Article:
PistonHeads got its first taste of Nissan’s SpecV GT-R in the UK at the weekend, along with the winner of our email prize draw Nigel Greenwood, who got a passenger ride up the famous Gooodwood hillclimb course in the only car of its type in Europe.
PH winner Nigel Greenwood
Your humble editor took the wheel of the SpecV for my first ever run up the Goodwood course - and while no records were in danger of falling during a debut that spectators might generously have called ‘tentative’, I’m sure Nigel’s wife Lisa was pleased that we managed not to fall off either. (They’ve got a new baby on the way, so congratulations from all at PH, and sorry to hear you had to ditch the Scooby for a sensible car Nigel!)
The Nismo-tweaked SpecV is the fastest official version yet of the latest GT-R and, although this particular car has been lurking at Nissan’s Nurburgring test facility for quite a few months, it hadn’t made it to the UK before the Goodwood Festival of Speed.
Simon Croft, Chris-R and Nigel
European marketing manager Simon Croft drove the car over from Germany for the event (he’s making the return trip today), but even he wouldn’t be drawn on the prospects of this £100k-plus car coming to a showroom near you anytime soon; ‘the numbers are still being crunched’ remains the official line.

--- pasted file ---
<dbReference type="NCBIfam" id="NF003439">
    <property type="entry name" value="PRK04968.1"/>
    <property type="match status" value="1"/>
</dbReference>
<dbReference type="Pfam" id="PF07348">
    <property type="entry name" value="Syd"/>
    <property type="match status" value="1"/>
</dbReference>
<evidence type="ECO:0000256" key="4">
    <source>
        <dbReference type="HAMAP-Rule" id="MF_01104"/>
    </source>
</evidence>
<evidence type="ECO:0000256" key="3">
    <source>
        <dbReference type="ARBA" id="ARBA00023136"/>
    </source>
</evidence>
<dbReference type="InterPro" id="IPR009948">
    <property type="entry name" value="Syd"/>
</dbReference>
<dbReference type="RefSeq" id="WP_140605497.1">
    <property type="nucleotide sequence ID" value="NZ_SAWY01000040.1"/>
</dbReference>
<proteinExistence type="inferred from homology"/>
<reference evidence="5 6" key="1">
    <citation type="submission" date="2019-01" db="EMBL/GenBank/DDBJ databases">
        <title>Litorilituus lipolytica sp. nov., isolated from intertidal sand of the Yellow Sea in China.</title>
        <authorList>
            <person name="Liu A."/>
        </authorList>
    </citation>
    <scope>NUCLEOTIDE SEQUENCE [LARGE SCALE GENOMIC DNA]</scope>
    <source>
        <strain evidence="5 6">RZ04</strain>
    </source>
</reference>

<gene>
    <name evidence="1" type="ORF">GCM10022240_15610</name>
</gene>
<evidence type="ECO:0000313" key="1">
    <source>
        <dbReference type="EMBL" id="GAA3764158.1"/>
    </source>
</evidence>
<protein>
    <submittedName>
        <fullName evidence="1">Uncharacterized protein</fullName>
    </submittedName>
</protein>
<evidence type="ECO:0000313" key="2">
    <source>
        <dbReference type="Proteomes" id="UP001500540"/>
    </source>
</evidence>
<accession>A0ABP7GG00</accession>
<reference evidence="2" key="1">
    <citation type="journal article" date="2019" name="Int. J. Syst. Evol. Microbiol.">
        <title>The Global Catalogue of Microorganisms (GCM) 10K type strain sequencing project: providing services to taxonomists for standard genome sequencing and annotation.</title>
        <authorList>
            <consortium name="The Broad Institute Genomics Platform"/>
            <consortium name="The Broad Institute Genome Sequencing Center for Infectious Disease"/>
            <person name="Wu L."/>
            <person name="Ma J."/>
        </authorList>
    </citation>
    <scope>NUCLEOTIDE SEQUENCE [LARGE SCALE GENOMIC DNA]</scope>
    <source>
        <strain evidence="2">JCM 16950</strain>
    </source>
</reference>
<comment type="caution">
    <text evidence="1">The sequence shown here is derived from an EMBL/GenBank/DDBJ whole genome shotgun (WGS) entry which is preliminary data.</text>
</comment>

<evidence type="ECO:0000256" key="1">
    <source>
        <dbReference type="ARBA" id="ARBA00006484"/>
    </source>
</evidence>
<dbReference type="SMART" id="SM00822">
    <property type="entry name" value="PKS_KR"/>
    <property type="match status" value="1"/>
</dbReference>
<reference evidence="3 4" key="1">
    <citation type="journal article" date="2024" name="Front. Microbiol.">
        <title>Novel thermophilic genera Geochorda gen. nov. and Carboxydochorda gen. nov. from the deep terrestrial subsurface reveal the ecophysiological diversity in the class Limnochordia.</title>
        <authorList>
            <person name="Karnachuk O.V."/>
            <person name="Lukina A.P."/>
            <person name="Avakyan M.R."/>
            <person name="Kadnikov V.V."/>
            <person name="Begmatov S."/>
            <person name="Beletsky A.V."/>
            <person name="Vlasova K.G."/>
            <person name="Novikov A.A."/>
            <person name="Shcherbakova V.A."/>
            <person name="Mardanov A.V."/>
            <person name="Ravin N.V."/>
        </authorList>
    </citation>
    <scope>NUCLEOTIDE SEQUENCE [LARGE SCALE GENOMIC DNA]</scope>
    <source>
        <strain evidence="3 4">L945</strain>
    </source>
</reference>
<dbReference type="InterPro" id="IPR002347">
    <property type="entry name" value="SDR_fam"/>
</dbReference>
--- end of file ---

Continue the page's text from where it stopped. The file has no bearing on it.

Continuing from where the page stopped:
When you think what you get for your money, it’s not surprising that Nissan is being cautious – it would take a very enthusiastic GT-R buyer to spend nearly twice the amount of the standard car’s price ticket for what is a relatively limited series of modifications.
First up is a set of carbon brakes, which have been reported elsewhere as costing an eye-watering £35k on their own – apparently due to higher carbon content than ‘ordinary’ carbon-ceramic discs as fitted to Porsches, Lambos, etc.
Next is a turbo-boost button on the steering wheel which gives you an extra 14lb ft of torque for 80 seconds in any gear above third, while other performance mods include a new titanium exhaust with quad tailpipes that save 6kgs of weight over standard, plus a new front splitter, carbon rear wing, new rear diffuser, and black RAYS wheels with bespoke Bridgestone tyres.
Accelerating towards the bridge
Inside you lose the back seats, and the front seats are replaced by a pair of Recaro racing-style buckets. Oh, and the switch for the deleted adjustable damper settings has been replaced by a master switch for the turbo torque booster – and I think that’s about it.
I can’t really pretend to have noticed any dynamic differences between the SpecV and the standard GT-R on our little sprint up the hill; it's shockingly fast, hangs-on like a limpet and stops as though you're hitting a brick wall - but then so does the standard GT-R. A back-to-back comparison would be fascinating, of course, but I can't help thinking that 'exclusivity' and not ultimate performance will be what sells this car if it does make it to Europe.
Got to love those Smileys!
Nonetheless it was definitely great fun to get behind the wheel at what is one of the best events in the motoring calendar, and I have to say also that the SpecV looked superb in Black Opal with our biggest PH Smileys on both the doors.